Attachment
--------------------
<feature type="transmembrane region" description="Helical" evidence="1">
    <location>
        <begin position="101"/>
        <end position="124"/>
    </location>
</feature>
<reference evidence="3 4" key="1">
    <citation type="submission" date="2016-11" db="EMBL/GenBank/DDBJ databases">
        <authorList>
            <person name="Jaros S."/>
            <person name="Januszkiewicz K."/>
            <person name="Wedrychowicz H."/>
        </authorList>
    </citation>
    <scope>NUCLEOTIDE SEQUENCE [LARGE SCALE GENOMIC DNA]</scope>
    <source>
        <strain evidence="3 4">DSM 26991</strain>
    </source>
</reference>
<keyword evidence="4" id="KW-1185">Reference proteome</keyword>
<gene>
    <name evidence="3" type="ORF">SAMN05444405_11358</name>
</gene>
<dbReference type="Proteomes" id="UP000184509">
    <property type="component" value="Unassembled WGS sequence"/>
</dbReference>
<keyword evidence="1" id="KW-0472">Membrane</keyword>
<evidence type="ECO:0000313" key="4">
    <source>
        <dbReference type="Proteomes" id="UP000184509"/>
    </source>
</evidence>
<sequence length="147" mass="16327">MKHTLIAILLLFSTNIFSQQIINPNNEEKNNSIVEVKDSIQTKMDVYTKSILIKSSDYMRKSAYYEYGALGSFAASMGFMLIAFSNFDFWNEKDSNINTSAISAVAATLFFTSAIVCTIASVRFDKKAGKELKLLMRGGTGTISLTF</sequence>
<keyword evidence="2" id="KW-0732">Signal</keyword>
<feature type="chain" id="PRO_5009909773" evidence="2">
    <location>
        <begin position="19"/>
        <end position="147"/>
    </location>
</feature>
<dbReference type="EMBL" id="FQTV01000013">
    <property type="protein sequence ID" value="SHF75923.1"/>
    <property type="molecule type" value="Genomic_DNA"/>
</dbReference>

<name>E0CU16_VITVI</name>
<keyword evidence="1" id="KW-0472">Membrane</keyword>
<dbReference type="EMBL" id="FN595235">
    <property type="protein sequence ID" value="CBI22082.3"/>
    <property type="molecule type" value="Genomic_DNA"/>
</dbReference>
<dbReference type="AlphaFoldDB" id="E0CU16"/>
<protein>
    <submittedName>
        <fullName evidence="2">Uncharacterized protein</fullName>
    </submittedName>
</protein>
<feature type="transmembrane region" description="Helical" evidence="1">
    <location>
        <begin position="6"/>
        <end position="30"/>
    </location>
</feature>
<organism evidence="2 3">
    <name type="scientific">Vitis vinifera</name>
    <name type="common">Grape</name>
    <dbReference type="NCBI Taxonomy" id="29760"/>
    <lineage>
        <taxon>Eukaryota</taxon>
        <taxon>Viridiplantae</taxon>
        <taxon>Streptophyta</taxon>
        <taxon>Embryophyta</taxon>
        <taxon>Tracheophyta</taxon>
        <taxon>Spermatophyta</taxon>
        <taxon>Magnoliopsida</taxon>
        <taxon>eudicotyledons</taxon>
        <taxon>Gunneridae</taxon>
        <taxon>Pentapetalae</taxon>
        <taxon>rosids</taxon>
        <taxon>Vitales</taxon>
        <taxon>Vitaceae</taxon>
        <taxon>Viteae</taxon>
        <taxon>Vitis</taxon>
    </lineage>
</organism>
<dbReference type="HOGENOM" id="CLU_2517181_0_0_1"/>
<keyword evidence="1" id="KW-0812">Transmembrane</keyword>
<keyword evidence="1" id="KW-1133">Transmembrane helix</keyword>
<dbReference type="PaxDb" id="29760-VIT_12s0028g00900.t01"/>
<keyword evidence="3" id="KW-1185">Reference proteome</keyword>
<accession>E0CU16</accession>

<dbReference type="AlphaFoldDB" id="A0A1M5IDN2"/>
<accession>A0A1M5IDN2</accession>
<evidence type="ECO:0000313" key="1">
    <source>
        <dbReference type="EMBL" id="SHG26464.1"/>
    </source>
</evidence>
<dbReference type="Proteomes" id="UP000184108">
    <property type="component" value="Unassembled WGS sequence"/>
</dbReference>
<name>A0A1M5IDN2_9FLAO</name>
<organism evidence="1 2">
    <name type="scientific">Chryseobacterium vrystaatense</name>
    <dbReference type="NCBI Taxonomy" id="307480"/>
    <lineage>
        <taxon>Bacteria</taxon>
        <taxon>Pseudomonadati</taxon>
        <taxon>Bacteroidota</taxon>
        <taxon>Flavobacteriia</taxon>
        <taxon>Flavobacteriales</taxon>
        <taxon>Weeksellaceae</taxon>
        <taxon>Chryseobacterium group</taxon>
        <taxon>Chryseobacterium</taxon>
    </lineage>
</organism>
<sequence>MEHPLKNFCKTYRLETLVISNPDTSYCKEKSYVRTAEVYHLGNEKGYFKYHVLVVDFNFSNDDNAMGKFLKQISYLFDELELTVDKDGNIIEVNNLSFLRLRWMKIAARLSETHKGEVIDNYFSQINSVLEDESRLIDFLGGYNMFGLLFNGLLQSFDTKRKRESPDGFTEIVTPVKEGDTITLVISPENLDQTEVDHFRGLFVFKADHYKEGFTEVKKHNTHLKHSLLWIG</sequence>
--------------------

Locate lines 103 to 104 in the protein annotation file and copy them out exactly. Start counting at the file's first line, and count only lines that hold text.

    <name type="scientific">Chryseobacterium vrystaatense</name>
    <dbReference type="NCBI Taxonomy" id="307480"/>